Corrupt world calls out for cure


Aryauna Thompson

Be a light in a world full of darkness.

Hannah Ahlers, 34 years old, stay-at-home mom, volunteer, wife, mother of three–dead.

Charleston Hartfield, 34 years old, veteran, police officer, husband, father of two–dead.

Quinton Robbins, 20 years old, college freshman, snowboarder, brother, son–dead.

Along with 55 other names.

His actions were born of malice, and his death was filled with cowardice.”

— Aryauna Thompson

I scrolled through the list of the dead posted by USA Today, reading name, after name, feeling tears swell up in my eyes. I never knew any of these people, but I know they were people. People with families, with friends, with lives. People who will never come back. But this tragedy is nothing new.

Oct. 2, 2017 may go down in history as the largest mass shooting our country has experienced, but as I watch the breaking news stories flash across my screen each day, my eyes are opened to an endless stream of pointless bloodshed, tragedy and no solution in sight. This realization is sickening, but it is our reality.

A Jason Aldean concert in Las Vegas, which was meant to be an experience filled with joy, laughter and music, became the site of the death for 58 human beings and injury for 515 others. This atrocity is thanks to one man. One man who knew the consequences of his actions. One man who had no apparent motive to take the lives of innocent people. One man who took his own life to avoid the retaliation he knew he was bound to receive.

I call to attention the corruption of our world.”

— Aryauna Thompson

His actions were born of malice, and his death was filled with cowardice. But he is not the only one. Exactly one week after the shootout in Las Vegas, a police officer was shot and killed by a 19-year-old Texas Tech student. Because of drugs. Charged with capital murder, Hollis Daniels transformed from a freshman student to a nationally-known criminal. This all happened two hours from home.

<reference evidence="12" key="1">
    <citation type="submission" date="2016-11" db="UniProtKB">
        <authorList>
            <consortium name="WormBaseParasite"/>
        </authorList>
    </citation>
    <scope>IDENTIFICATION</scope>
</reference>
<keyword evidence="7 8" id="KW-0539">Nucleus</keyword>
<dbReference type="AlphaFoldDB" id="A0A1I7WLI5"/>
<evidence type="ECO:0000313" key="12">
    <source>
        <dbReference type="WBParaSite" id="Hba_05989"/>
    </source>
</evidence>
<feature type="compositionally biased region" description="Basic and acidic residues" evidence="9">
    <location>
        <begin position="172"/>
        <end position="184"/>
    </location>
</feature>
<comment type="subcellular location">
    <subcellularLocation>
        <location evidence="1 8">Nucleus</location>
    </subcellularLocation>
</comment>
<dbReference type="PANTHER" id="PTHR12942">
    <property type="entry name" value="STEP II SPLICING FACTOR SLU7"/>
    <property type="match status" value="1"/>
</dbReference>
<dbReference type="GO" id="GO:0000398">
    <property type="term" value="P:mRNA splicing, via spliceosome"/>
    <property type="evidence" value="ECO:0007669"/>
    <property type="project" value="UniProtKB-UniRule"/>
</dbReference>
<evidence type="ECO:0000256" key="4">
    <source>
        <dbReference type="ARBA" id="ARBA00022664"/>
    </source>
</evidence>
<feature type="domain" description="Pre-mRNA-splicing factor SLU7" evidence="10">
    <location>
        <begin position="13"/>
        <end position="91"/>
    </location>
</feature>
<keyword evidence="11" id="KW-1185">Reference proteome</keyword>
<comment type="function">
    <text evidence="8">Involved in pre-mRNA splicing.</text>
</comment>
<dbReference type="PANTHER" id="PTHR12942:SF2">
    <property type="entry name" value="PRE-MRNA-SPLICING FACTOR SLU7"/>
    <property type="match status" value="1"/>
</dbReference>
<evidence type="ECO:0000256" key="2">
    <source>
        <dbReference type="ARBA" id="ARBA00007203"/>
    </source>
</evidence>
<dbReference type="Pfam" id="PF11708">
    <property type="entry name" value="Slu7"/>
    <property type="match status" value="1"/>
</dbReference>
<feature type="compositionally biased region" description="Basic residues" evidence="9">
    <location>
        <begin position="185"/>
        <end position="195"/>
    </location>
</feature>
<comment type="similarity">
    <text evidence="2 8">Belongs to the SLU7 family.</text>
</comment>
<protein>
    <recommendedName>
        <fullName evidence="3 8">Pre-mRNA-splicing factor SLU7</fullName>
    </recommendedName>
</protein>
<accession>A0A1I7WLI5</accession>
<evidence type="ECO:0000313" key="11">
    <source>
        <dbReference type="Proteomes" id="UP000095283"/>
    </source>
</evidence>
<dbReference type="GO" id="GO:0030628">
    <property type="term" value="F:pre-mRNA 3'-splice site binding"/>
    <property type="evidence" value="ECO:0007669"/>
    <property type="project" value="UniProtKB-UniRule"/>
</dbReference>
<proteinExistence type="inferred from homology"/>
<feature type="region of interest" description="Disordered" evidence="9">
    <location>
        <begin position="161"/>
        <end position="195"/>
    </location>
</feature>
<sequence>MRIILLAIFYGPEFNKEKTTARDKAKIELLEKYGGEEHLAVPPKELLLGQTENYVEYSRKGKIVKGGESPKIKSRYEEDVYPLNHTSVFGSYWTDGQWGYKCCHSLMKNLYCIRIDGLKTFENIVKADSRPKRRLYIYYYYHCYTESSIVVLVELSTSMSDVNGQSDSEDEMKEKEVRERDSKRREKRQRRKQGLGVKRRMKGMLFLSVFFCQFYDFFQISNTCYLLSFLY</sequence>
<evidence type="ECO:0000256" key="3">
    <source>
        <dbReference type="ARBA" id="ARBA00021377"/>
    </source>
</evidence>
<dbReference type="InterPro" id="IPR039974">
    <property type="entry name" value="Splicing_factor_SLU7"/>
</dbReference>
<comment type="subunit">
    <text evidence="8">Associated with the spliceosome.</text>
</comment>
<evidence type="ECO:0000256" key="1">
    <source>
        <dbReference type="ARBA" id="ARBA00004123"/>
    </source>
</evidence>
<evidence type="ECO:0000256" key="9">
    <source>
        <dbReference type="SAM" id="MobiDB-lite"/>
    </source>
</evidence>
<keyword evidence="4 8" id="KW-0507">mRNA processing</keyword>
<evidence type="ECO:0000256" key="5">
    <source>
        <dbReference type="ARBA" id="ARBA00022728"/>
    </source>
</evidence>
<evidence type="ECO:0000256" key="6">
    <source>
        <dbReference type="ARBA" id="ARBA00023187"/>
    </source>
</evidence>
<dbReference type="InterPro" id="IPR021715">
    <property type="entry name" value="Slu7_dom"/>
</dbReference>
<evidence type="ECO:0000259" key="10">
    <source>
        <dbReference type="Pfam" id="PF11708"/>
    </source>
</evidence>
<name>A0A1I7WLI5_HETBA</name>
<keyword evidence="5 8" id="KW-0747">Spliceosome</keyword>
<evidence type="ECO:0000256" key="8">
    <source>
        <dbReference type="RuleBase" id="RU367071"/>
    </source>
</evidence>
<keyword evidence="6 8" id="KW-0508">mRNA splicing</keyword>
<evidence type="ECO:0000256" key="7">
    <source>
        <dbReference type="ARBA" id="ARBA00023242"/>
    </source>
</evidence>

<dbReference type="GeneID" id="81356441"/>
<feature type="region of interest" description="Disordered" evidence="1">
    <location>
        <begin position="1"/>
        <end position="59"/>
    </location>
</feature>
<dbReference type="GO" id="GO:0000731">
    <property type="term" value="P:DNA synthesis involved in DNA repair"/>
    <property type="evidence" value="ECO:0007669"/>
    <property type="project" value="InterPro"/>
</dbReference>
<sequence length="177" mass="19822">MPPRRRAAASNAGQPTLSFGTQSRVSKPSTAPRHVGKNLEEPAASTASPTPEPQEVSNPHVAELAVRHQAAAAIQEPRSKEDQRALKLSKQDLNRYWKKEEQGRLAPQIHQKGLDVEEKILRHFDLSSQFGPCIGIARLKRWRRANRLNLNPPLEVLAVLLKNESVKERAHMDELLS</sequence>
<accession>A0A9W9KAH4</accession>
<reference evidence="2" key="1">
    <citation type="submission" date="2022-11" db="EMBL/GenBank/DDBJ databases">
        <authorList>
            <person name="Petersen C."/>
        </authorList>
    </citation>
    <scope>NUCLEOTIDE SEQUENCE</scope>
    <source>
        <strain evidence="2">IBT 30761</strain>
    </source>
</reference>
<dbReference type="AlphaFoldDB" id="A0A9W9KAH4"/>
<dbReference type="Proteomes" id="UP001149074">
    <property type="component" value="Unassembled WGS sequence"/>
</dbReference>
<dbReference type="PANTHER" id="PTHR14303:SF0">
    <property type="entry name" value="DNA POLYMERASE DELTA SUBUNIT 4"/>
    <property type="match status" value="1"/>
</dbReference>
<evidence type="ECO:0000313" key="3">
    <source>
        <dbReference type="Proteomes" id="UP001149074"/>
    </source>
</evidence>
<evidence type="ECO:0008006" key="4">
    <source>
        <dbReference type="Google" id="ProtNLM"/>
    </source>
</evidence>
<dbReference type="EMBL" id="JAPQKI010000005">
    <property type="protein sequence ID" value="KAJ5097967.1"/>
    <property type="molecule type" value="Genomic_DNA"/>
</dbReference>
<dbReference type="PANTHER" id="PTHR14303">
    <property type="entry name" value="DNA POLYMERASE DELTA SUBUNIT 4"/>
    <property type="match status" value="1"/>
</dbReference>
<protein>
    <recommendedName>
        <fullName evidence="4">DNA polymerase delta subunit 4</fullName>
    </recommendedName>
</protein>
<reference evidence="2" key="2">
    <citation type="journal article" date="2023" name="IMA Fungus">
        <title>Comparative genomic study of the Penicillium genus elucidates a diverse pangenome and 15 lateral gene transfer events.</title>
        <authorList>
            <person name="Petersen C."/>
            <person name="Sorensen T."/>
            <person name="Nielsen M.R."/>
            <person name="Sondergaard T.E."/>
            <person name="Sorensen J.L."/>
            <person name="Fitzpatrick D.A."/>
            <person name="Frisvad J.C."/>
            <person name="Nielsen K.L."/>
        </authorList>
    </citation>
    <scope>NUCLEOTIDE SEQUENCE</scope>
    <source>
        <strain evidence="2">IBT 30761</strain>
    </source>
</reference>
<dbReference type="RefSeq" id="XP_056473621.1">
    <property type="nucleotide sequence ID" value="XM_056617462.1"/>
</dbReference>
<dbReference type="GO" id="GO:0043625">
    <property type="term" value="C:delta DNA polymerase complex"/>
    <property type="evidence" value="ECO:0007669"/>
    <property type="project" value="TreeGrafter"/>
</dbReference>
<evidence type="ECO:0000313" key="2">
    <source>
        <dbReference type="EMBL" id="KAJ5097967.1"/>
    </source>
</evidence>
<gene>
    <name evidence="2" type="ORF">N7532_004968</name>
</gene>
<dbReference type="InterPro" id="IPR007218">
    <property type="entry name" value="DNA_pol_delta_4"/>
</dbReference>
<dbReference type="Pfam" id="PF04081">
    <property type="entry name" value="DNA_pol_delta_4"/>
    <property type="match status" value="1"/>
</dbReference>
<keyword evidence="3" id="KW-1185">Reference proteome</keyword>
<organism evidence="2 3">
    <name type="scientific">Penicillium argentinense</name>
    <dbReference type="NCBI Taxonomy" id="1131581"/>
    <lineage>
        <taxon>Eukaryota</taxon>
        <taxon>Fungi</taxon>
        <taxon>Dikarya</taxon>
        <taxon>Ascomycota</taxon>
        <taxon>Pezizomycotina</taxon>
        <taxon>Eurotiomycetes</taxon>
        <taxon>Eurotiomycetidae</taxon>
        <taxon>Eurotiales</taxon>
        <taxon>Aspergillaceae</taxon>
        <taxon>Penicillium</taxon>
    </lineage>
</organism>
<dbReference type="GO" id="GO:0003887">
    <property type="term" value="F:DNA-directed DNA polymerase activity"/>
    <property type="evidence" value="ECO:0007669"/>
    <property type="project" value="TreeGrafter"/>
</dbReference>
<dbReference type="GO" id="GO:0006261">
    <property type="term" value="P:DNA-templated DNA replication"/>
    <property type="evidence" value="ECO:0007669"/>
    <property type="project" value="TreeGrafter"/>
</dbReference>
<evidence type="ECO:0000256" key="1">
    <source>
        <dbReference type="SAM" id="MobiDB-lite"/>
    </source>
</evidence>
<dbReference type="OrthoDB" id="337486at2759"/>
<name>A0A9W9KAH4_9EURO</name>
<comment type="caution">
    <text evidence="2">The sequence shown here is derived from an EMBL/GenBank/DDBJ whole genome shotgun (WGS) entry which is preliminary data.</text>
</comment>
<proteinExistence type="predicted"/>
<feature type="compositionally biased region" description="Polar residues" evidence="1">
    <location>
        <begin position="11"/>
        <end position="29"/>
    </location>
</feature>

Aliso Viejo, California. Oct. 12. Two dead. Little Rock, Arkansas. Oct. 14. One dead. Wilmington, Delaware. Oct. 18. Three dead. I continue to scroll through various news channels. Lake County, California, 15 hours ago. Two dead. Will it never end?

Many will speak of these horrors as a direct effect of our Second Amendment. Many will call to attention to perceived corruption–of gun use, of police officers and first responders, of our president for his responses to these tragedies. I do not. Instead, I call to attention the corruption of our world.

What has the world come to? What has happened to provoke such violence and terror? What can we do to stop it?

I do not know the answers to any of these questions swimming through the minds of our country’s citizens, drowning their thoughts in grief, but I do know what I am going to do about it.

I am going to pray. I am going to love. I am going to share light and goodness and kindness. And I am going to encourage you to do the same.

We cannot change the past. We cannot change others. But we can change ourselves. In a world full of darkness and terror, what is there to do but be there for one another?